Geoffrey A. Rose, MD, FASE, presented a webinar to help the cardiovascular ultrasound community understand how to comply with the Merit-Based Incentive Payment System (MIPS), one of the two payment tracks being created under the Medicare Access & CHIP Reauthorization Act of 2015 (MACRA) to reform Medicare payment. It is expected that over 90 percent of all physicians will need to comply with MIPS to avoid facing penalties. The webinar delves into the details of this complex program and outlines practical steps for you to achieve ‘MACRA-readiness.’
Yesterday, the Centers for Medicare and Medicaid Services (CMS) released the CY 2017 HOPPS final rule. A complete copy of the rule is now available.
This afternoon, CMS released its 2017 Medicare Physician Fee Schedule final rule. This final rule addresses changes to the physician fee schedule and other Medicare Part B payment policies.
ASE will be analyzing these policies, and a more detailed and targeted analysis will be available soon.
Join Geoffrey A. Rose, MD, FASE, for a free, interactive, live webinar on Friday, October 21, 2016, at 12:00 PM ET. This webinar is intended to help the cardiovascular ultrasound community understand how to comply with the Merit-Based Incentive Payment System (MIPS), one of the two payment tracks being created under the Medicare Access & CHIP Reauthorization Act of 2015 (MACRA) reform Medicare payment. It is expected that over 90 percent of all physicians will need to comply with MIPS to avoid facing penalties.
To ensure your FREE registration for this event, please follow these three simple steps.
- Log on to your ASE Member Portal with your ASE username (email) and password.
- Select “ASEUniversity and CME Credits” on the left.
- Select “Live Webinars” on the left and “Register” found in the Live Webinar Event Summary.
Click here to learn more.
Read copies of ASE’s comment letters on the 2017 PFS and HOPPS Proposed Rules here.
CPT codes that describe stress echocardiography are currently under review. Your participation is key in the assessment of the time, complexity, and physician work value for these procedures. This is your opportunity to participate in the Relative Value Update Committee (RUC) process to ensure fair and adequate code valuation. If you were randomly selected with the subject line, “Help ACC and ASE with RUC Physician Work Survey for Stress Echo,” please take a few minutes to complete this new survey.
The information you provide is critical to ensuring appropriate valuation for these services. We greatly appreciate your time, input, and expertise. For more information, please visit here.
Last week acting administrator of the Centers for Medicare and Medicaid Services, Andy Slavitt, stated he intends to replace the Meaningful Use program in 2016. For more detail, read the following articles: EHR Meaningful Use to End in 2016, CMS Leader Says and Andy Slavitt puts meaningful use on ice; Read his J.P. Morgan speech transcript. Our Advocacy team had previously worked with the Alliance of Specialty Medicine and the AMA to advocate on behalf of echo practitioners that the original program needed improvement as physicians were unduly penalized for failure to meet requirements and measures not in their control.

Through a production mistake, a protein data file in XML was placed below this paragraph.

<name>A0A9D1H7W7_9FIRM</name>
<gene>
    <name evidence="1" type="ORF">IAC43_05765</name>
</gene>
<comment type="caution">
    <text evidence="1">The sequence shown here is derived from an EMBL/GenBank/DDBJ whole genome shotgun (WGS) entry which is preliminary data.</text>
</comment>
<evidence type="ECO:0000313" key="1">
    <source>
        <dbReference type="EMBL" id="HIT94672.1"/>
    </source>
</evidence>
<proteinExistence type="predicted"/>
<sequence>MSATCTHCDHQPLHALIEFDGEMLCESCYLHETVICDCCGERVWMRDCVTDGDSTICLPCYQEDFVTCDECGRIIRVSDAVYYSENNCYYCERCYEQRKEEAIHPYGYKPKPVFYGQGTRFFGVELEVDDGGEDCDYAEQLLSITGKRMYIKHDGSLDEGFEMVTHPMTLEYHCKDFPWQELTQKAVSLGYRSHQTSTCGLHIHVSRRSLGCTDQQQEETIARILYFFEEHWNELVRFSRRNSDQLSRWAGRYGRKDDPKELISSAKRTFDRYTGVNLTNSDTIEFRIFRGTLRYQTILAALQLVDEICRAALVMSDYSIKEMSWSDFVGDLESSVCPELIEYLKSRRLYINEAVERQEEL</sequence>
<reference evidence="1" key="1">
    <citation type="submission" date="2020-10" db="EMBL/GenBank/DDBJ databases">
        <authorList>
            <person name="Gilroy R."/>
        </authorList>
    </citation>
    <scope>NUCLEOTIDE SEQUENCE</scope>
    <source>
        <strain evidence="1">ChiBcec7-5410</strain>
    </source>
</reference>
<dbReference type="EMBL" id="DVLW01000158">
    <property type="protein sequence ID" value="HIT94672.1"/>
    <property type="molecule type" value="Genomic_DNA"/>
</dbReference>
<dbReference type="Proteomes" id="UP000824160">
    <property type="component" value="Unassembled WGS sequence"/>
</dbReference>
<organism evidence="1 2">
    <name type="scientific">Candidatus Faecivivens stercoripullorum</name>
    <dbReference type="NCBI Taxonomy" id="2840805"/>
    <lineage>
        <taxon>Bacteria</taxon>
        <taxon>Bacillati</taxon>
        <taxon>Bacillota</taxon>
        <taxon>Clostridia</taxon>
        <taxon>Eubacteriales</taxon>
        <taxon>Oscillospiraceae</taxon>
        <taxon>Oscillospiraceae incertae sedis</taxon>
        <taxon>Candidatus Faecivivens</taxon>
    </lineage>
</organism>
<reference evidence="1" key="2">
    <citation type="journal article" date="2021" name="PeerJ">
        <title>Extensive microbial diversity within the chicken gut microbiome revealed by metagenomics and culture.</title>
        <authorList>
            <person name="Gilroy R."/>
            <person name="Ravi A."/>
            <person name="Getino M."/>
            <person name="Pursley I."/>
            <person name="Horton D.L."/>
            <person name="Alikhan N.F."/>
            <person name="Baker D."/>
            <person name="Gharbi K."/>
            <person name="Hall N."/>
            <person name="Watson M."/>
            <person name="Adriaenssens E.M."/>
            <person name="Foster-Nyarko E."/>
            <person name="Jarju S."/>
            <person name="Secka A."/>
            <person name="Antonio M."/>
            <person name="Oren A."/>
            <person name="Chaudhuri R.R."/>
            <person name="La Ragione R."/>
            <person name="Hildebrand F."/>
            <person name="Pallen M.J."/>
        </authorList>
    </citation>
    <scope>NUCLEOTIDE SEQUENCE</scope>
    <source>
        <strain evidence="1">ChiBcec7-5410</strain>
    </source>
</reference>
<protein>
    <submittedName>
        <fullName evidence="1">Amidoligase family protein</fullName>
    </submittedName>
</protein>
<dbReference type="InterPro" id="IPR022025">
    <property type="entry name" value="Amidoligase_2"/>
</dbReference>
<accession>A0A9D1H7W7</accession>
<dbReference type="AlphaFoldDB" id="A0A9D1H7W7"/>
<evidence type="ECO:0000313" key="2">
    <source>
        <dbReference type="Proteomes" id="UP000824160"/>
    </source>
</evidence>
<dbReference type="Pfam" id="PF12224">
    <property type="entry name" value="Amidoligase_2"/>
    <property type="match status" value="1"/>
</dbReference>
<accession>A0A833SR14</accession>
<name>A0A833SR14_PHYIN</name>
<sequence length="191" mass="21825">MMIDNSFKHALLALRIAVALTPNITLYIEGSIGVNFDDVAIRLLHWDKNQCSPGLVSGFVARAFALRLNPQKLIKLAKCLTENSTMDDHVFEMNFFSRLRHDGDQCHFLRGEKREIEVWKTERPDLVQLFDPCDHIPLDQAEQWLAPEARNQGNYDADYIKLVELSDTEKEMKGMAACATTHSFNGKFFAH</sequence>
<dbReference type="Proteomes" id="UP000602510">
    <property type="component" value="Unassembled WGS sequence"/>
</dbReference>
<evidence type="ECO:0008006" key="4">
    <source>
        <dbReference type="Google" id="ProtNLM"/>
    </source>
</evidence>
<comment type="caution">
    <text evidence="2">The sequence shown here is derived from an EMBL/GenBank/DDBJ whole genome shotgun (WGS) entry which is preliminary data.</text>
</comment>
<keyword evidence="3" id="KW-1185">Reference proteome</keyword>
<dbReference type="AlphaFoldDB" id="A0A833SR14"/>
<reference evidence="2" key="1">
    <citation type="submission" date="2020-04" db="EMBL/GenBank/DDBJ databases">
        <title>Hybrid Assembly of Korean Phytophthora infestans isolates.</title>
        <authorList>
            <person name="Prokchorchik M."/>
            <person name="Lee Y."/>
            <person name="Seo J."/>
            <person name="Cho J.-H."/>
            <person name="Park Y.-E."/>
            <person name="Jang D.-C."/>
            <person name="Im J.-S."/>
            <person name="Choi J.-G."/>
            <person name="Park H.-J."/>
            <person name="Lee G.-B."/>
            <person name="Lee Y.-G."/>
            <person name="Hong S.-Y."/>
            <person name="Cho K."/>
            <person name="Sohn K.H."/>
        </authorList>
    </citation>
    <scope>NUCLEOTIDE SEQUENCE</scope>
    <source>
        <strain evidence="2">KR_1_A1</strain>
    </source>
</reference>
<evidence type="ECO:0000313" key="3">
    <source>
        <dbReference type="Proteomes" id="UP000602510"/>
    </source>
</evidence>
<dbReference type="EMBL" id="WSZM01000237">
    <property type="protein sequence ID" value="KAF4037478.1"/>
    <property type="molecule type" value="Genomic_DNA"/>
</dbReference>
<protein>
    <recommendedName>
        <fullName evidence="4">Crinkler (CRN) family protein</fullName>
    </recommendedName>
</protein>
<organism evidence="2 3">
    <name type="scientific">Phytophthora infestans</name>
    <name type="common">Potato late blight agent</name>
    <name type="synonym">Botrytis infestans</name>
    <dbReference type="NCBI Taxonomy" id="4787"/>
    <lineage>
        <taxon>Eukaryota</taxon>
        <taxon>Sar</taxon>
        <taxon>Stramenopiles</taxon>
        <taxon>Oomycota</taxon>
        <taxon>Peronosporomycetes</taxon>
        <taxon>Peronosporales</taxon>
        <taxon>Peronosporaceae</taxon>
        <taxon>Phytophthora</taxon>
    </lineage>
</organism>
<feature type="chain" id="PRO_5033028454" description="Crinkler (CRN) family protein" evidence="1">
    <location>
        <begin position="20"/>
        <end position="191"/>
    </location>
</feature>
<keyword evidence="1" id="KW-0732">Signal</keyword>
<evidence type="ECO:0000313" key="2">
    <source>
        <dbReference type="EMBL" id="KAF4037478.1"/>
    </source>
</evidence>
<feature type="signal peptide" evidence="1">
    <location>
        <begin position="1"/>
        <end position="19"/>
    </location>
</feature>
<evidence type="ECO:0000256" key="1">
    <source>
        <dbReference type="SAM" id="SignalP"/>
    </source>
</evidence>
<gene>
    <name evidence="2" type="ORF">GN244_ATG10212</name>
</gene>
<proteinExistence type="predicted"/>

A recent blog post from the CMS Blog provides more insight into the future of Meaningful Use.
Modest Changes in Echo Professional Fees But Significant Changes in Hospital Outpatient Echo Payment Proposed by Medicare for 2016 (7/10/15)
The Centers for Medicare and Medicaid Services (CMS) recently released proposed changes to the Medicare allowances for physicians’ services paid under the Physician Fee Schedule (PFS) and services provided by hospital outpatient departments paid under the Hospital Outpatient Prospective Payment System (HOPPS). If the changes are adopted as proposed, the amounts paid for physicians services (Professional and Technical Components) under the PFS would remain relatively unchanged in 2016, but hospitals would experience significant changes in the amounts paid by Medicare for the overhead, supplies, equipment, and non-physician personnel costs associated with outpatient echos. Read more here.
The American Medical Association and CMS jointly announced that an agreement has been reached on important elements of a “grace period” for the October 1, 2015, implementation of the ICD-10 diagnosis code set.
In guidance that is being transmitted, CMS announced that:
- For a one year period starting October 1, Medicare claims will not be denied solely on the specificity of the ICD-10 diagnosis codes provided, as long as the physician submitted an ICD-10 code from an appropriate family of codes. In addition, Medicare claims will not be audited based on the specificity of the diagnosis codes as long as they are from the appropriate family of codes. This policy will be followed by Medicare Administrative Contractors and Recovery Audit Contractors.
- To avoid potential problems with mid-year coding changes in CMS quality programs (PQRS, VBM and MU) for the 2015 reporting year, physicians using the appropriate family of diagnosis codes will not be penalized if CMS experiences difficulties in accurately calculating quality scores (i.e., for PQRS, VBM, or Meaningful Use). CMS will continue to monitor implementation and adjust the duration if needed.
- CMS will establish an ICD-10 Ombudsman to help receive and triage physician and provider problems that need to be resolved during the transition.
- CMS will authorize advanced payments if Medicare contractors are unable to process claims within established time limits due to problems with ICD-10 implementation.
The October 1 deadline for implementation of the ICD-10 code set is fast approaching, and time is running out for physician practices to complete their preparation. The AMA has a broad range of materials available on its web site to help physicians prepare for the October 1 deadline. For additional information please visit here.